What Goes Into a Business Continuity Plan? The Complete Guide

A business continuity plan (BCP) is your first line of defense against any challenge that threatens the core functionalities of your organization’s operations. When disaster strikes, your BCP should be there to reduce the time it takes to get things back up and running as usual again – as quickly as possible.

If you’re not able to react quickly to these types of incidents, your company could suffer physical harm, monetary losses, reputational damage, data integrity loss, litigation and much more.

Designing a BCP can feel overwhelming, as it’s such a critical document; where should you start? Who should be involved in the process? How should it be disseminated? These are all questions we’ll answer in this guide, including what is typically included in a BCP.

As a business owner, I know how critical it is to have a rock-solid business continuity plan in place. Disasters and disruptions can strike anytime, and without a continuity plan, they can cripple your business operations. So what exactly goes into creating an effective business continuity plan? In this comprehensive guide, I’ll walk you through the key elements every business needs in their plan to recover quickly from disruptions and safeguard their future.

A business continuity plan, or BCP, is a documented strategy that helps businesses prepare for and recover from potential threats and disasters. The goal is to minimize downtime and ensure critical operations can resume functioning quickly if an emergency or crisis situation arises.

From natural disasters like fires, floods or storms, to cyberattacks, data breaches and pandemics, threats abound in today’s world A BCP serves as your business’ emergency response manual when the unexpected happens. It provides a roadmap to get key operations up and running again with as little disruption as possible

Every business regardless of size or industry needs a continuity plan in place. Without one, any type of business disruption can rapidly translate into heavy financial losses and permanent reputational damage. Customers may also lose trust and take their business elsewhere.

So what are the key elements you need to include in your business continuity plan? Let’s explore the essential components.

7 Must-Have Components of a Business Continuity Plan

Based on leading practices, here are the core sections your business continuity plan should contain:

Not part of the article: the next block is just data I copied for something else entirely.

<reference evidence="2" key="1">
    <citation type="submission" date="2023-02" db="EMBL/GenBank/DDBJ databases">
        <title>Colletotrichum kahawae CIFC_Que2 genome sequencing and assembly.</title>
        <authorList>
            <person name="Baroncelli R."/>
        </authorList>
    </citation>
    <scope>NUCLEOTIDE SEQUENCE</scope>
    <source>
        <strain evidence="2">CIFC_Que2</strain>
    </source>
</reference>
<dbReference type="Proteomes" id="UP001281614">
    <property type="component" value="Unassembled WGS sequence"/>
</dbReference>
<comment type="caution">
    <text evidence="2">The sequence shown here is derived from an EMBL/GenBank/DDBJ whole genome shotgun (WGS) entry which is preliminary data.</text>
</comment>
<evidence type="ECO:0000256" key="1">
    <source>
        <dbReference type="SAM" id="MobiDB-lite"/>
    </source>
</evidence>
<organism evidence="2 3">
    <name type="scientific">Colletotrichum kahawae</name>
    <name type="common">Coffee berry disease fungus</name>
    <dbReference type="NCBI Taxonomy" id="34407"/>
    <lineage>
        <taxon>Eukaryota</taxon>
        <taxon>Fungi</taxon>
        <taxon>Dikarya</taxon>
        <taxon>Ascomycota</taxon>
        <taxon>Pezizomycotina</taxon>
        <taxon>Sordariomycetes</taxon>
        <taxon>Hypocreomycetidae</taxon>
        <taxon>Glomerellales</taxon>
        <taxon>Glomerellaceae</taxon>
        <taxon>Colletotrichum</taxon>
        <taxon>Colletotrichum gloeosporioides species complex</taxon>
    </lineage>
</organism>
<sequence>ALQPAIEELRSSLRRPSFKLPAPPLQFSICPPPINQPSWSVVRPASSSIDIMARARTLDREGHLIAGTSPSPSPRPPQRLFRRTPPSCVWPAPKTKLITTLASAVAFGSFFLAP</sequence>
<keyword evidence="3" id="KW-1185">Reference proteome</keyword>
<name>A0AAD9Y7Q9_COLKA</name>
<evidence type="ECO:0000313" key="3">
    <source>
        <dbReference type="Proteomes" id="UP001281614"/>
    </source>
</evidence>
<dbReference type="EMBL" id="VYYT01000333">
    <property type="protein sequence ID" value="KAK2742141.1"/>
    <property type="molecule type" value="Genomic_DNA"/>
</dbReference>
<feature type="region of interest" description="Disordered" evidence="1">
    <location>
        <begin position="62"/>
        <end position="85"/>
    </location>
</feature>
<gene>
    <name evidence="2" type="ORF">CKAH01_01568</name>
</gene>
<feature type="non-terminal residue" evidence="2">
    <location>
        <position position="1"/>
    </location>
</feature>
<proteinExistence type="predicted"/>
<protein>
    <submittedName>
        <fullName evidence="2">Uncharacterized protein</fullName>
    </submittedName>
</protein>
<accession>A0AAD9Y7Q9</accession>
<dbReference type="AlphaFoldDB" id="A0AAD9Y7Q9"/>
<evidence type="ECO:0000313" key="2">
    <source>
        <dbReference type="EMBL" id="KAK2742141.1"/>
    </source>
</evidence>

1. Business Impact Analysis

This section analyzes how disruptions and disasters could impact your business operations, both financially and operationally. You’ll want to identify critical business functions, processes, and resources and determine the consequences if they were interrupted.

Prioritize the processes and resources that would have the greatest impact if lost. This analysis informs how you’ll allocate resources when recovering and re-establishing operations during a crisis.

2. Risk Assessment

Conduct a risk assessment to identify potential threats that could disrupt your business. These may range from natural disasters, cyberattacks and network outages to supply chain interruptions, civil unrest, pandemics, and other scenarios. Analyze the likelihood and potential impact of each risk.

3. Mitigation Strategies

Outline steps you will take to mitigate and prevent identified risks from occurring. This could involve measures like securing data offsite, implementing cybersecurity defenses, securing backup power sources, diversifying suppliers, and other proactive safeguards.

4. Response & Recovery Plans

Detail the steps your business will take to respond after a disruption and restore critical operations. Assign responsibilities and outline how your business will regain functionality for vital processes, resources, technology, communications, facilities and other necessities. Set recovery time objectives.

5. Communications Plan

Have a plan for communicating with employees, customers, vendors, authorities and other stakeholders during and after a disruption. Include emergency notification procedures, public relations protocols, templates for status updates, contact lists, and more.

6. Roles & Responsibilities

Define your continuity team and outline their roles and responsibilities for responding to disruptions and executing the BCP. Identify leaders, decision-makers and backups for each process.

7. Testing & Maintenance

Describe how you will regularly test, update and audit your BCP to ensure it remains effective as your business evolves. Test different scenarios through tabletop exercises. Review and update the plan annually at minimum.

Steps for Developing Your Business Continuity Plan

Now let’s walk through the key steps involved in creating your tailored business continuity plan:

Step 1: Perform a Business Impact Analysis